XP Tech Practices Workshop at Spotify

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Last week, a group of us did an XP Tech Practices workshop here in Stockholm. We covered Test-Driven Development, Refactoring, Unit Testing, Pair Programming, and a host of other Old school XP practices. Here are some notes and a write up about the course.

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What is XP

XP (Extreme Programming) was the first really popular Agile method. Not only did it introduce Agile planning concepts such as user stories, adaptive planning, and iterative development. It helped popularize engineering practices such as unit testing, refactoring, test-driven development, and continuous integration.

It isn’t as widely practiced today as it was in the early 2000’s (Scrum has largely taken over). But it has many wonderful practices and ideas that deserve repeating and are still very much relevant for software teams today.

This workshop aimed at revitalizing some of software these practices, showing participants who they were originally meant to be performed, and then discussing how they can be introduced into their workplace.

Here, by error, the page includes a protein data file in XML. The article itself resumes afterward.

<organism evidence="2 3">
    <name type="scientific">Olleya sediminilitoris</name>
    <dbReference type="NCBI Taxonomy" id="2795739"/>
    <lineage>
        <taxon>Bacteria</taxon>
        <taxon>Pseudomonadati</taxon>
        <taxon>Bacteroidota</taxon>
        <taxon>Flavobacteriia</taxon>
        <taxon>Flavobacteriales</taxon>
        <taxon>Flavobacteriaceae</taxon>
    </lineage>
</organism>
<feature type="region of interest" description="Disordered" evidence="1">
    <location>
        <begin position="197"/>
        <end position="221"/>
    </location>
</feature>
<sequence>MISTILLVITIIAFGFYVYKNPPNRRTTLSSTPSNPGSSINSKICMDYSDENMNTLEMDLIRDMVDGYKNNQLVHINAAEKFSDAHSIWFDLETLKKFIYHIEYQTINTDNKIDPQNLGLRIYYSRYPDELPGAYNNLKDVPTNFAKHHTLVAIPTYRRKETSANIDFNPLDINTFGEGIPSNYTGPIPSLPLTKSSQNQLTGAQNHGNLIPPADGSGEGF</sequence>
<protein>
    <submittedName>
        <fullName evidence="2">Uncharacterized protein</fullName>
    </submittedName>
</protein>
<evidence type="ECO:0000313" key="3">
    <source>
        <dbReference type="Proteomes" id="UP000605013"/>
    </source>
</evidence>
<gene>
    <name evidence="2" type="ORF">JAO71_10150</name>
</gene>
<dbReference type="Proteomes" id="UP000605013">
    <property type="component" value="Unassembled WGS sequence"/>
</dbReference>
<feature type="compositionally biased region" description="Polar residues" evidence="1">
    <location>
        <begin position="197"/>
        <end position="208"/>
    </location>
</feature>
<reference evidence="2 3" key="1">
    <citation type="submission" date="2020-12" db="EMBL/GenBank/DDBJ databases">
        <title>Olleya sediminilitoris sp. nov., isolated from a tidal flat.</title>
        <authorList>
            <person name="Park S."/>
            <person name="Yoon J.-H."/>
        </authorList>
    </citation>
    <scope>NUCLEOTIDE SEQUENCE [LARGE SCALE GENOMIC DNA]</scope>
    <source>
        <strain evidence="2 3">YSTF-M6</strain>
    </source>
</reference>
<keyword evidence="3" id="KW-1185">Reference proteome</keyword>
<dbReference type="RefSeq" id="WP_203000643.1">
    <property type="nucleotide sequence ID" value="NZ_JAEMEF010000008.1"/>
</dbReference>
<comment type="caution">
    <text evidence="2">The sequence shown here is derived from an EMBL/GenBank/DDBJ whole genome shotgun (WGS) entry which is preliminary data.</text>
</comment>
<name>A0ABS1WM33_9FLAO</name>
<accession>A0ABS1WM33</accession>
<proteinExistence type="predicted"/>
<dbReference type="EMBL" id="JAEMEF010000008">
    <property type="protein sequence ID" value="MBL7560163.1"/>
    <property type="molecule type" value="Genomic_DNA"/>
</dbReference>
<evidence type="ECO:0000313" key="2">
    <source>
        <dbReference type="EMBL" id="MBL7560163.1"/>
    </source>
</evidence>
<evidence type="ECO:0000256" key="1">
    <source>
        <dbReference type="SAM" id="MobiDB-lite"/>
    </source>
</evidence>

How do you feel about your work?

We start off the course by asking participants how they feel about their work. Specifically around quality and design. We do this to start a conversation around what quality is, how we know when we have good design, and what obstacles prevent us from reaching them in our software.

Build something!

We then break the ice by asking participants to code something up (like a calculator). We do this to get the juices flowing, engage the participants, and just get them hacking. This helps us see where they are coming from, their familiarity with the programming language, and how comfortable they are writing code.

We don’t judge or do anything with the code that we produce here. We simply park it, and revisit it later. We then introduce XP.

XP Intro

XP can best be described as the software methodology that turns the knobs up to 11.

If code reviews are good, we will review code all the time (pair programming).
If testing is good, we will test continuously (acceptance tests, unit tests, TDD, demos).
If design is good, we will design continuously, every minute and every day (refactoring).
If simplicity is good, we vow to always leave the system in its simplest state.